The much-talked about deal between Reliance Industries (RIL) and Saudi state-owned oil giant Aramco has finally happened. Speaking at RIL's 42th annual general meeting on Monday, Chairman Mukesh Ambani announced that Aramco has agreed to take a 20 per cent stake in the company's oil refinery and chemical business at an enterprise value of $75 billion (around Rs 5.32 lakh crore). This is among the largest foreign investments in India.
The Gulf behemoth, the world's biggest oil producer, has been looking to boost investment in refining and petrochemicals to secure new markets for its crude and sees growth in chemicals as central to its downstream strategy to reduce risk as oil demand slows. As part of the deal, Saudi Aramco will supply 500,000 barrels per day or 25 million tonnes per annum, of crude oil to RIL's twin refineries at Jamnagar in Gujarat. This is the world's biggest refining complex.
The total capacity of these two refineries is 68.2 million tonnes per annum and Ambani plans to expand its only-for-exports special economic zone (SEZ) refining capacity to just over 41 million tonne from current 35.2 million tonne. As per the deal announced by Ambani today, Saudi Aramco will take 20 per cent stake in a proposed special purpose vehicle (SPV) housing the twin refineries as well as the firm's petrochemical complex.
This development comes just days after RIL signed an agreement with British energy giant BP plc to form a new joint venture that will include a retail service station network and aviation fuels business across India. The JV will assume ownership of RIL's existing Indian fuel retail network of over 1,400 sites across India, which the partners aim to expand fourfold to 5,500 sites over the next five years.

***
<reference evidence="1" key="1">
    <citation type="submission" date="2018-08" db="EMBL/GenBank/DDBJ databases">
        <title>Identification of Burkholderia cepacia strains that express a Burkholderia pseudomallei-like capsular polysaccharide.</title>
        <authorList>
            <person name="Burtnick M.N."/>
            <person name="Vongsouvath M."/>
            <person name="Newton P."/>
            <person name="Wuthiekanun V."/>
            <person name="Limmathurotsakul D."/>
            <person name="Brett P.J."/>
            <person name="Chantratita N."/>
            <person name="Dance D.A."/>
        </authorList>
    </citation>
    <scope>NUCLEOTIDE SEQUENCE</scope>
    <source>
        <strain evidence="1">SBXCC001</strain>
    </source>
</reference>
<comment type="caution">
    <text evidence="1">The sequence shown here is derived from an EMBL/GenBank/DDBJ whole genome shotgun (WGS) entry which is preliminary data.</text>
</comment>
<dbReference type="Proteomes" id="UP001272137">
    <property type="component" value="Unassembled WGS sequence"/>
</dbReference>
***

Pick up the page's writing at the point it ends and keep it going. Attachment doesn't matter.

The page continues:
"We expect to complete transactions with Saudi Aramco and BP within this financial year. These are expected to generate inflow of Rs 1.15 lakh crore," Ambani said at the AGM, adding that the company has a "clear roadmap to becoming a zero net debt company in next 18 months".
Meanwhile, Saudi Aramco - along with its partner Abu Dhabi National Oil Co (ADNOC) - has taken a 50 per cent stake in a planned $60 billion mega refinery-cum-petrochemical complex in Maharashtra in collaboration with a consortium of Indian oil PSUs. This signals its bullish outlook on India's energy demand. Like other major producers, the two Gulf entities are looking to lock in customers in the world's third-largest oil consumer through the investment. Saudi Aramco is also keen on retailing fuel in India. A refinery in India can also be a base for it to export fuel to deficit countries in Europe and the Americas.
With agency inputs